Kennedy Lal Ram Lian: It would probably be true to some extent but not completely. In fact, it is very difficult for CRC alone to satisfy every single one, to treat equally, to provide all sorts of services demanded, and to take care of all the tasks for the whole Chin refugee communities with its limited capacity. Another reason was due to the diversity of dialects among the Chin people. It is not convenient for an uneducated Chin to talk in the language which he is not familiar with. CRC, then, spoke mainly in Hakha.

The operational mechanism and organisational structure of CRC is more like an independent NGO which sometimes stands out being difficult for the Chin to fully understand and accept. ACR split from CRC for many reasons, with tribal and dialect diversity being one of them. Organizational structure was another. However, CRC considers it as a good partition today. As the refugee population is getting bigger than what we really can serve, it is necessary in a way and better to form sub-ethnic organizations or bodies for the purpose of effective operations. If a Chin tribal group is willing to take responsibilities and having capability of providing services to its own community, CRC is always ready to help in any possible ways as needed.

One thing that CRC would like to focus on more seriously is to invite more volunteers from various Chin tribal groups and to create an environment where we all can work together as one big family under the name Chin, regardless of different social, religious and tribal backgrounds.

Chinland Guardian: Nowadays, there have been many different community-and-church-based Chin organisations in Malaysia. What is CRC’s relationship with them?

Kennedy Lal Ram Lian: Today, there are many community-based organizations. Under CRC, there are seventeen organizations and we all work together for a common cause of the Chin refugees. Each organization has to send two to six delegates to CRC. Out of these delegates, Executive Committee (EC) of CRC is elected and formed, from which Office Bearer (OB) is further elected. The EC Chairman automatically becomes CRC Chairman. Thus, CRC has to give necessary services to and work with all member organizations and communities. The UNHCR encourages the Chin tribal groups to be a part of either CRC or ACR in order for all of us to be united under the name Chin.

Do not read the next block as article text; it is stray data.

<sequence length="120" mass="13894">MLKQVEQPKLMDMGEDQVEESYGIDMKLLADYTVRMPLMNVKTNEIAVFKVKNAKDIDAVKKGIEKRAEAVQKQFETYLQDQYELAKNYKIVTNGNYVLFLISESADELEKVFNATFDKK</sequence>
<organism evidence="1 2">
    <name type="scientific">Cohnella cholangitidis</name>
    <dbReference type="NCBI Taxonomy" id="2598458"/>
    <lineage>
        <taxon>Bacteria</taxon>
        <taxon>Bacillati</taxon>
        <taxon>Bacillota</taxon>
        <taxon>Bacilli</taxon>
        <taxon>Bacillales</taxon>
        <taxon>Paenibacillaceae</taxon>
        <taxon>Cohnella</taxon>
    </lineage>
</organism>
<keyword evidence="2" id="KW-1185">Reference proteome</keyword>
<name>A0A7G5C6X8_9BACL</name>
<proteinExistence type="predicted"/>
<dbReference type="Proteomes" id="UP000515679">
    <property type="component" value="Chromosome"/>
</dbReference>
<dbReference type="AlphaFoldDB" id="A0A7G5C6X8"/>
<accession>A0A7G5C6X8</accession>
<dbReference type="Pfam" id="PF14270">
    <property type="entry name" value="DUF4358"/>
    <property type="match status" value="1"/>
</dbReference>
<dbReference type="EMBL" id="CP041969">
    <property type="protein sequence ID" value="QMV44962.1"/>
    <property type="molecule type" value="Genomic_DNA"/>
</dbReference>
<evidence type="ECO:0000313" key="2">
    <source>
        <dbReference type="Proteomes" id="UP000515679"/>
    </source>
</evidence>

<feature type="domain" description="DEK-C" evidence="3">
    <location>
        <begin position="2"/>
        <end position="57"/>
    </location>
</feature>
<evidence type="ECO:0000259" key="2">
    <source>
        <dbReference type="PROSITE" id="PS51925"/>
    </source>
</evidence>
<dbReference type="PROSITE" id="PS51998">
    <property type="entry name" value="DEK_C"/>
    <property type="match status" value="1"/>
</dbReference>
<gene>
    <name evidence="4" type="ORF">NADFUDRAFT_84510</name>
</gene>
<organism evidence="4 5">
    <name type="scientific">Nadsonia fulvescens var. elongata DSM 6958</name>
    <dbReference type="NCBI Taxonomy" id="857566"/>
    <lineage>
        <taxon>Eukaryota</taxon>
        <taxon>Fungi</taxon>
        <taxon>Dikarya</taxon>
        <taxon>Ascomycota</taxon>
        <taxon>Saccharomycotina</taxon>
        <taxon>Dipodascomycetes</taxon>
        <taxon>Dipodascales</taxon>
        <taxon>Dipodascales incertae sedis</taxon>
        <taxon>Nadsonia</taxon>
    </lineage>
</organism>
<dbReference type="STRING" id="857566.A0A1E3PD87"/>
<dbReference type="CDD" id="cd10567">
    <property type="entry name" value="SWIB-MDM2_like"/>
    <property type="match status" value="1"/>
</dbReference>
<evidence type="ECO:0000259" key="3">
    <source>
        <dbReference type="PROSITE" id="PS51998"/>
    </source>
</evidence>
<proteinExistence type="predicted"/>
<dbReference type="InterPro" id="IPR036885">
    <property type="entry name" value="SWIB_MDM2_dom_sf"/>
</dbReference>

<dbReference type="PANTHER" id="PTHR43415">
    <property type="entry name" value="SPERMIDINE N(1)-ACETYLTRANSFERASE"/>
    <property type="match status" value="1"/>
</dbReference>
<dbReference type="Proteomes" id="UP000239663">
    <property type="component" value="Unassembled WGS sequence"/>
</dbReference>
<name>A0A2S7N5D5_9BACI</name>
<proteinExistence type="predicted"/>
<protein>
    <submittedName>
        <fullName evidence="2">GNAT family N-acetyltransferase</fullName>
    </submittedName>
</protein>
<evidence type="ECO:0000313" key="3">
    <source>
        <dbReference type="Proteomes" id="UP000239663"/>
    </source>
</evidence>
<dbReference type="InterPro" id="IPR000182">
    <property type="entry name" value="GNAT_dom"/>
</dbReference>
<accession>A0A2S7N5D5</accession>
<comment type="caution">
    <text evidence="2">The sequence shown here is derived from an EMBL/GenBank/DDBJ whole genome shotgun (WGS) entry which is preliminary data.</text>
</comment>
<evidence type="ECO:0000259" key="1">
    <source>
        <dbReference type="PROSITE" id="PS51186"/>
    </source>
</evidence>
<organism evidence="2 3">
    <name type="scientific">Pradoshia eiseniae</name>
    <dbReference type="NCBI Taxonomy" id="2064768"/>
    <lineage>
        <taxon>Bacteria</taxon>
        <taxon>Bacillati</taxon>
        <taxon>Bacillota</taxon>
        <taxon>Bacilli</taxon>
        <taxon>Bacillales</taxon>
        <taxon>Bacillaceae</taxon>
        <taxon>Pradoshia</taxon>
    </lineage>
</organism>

Chinland Guardian: CRC has also been criticised for taking ‘bribes’ in its dealing with refugee issues. Is it true?

Kennedy Lalram Lian: Regarding the bribery accusation, CRC as an organization is innocent. Taking any form of bribes is strictly prohibited. A penalty for doing so is to expel from the organisation. On the other hands, there might be corruption done individually by CRC staffs or EC members without the knowledge of the organisation. But it is safe to say that CRC does not get involved in any kind of bribery presently. If a member of CRC staffs is caught supporting or practicing this kind of unethical conducts, he or she will be immediately expelled from the organisation.

Chinland Guardian: Tell us more about Chin refugee children and women.

Kennedy Lalram Lian: As the refugee population in Malaysia increases, the number of children and women likewise increase. For the women, handicraft training was done in Chin Women Organization. The program covers various skills such as sewing, beading, weaving and craft-making. For children, in order to maintain their education, informal schools are run by Chin Students Organization (CSO) and Chin Women Organization (CWO). Currently, six schools under CSO and a school under CWO along with 53 community-run schools are functioning well for children. For single mothers, CRC is running a shelter which also provides capacity building training for the residences.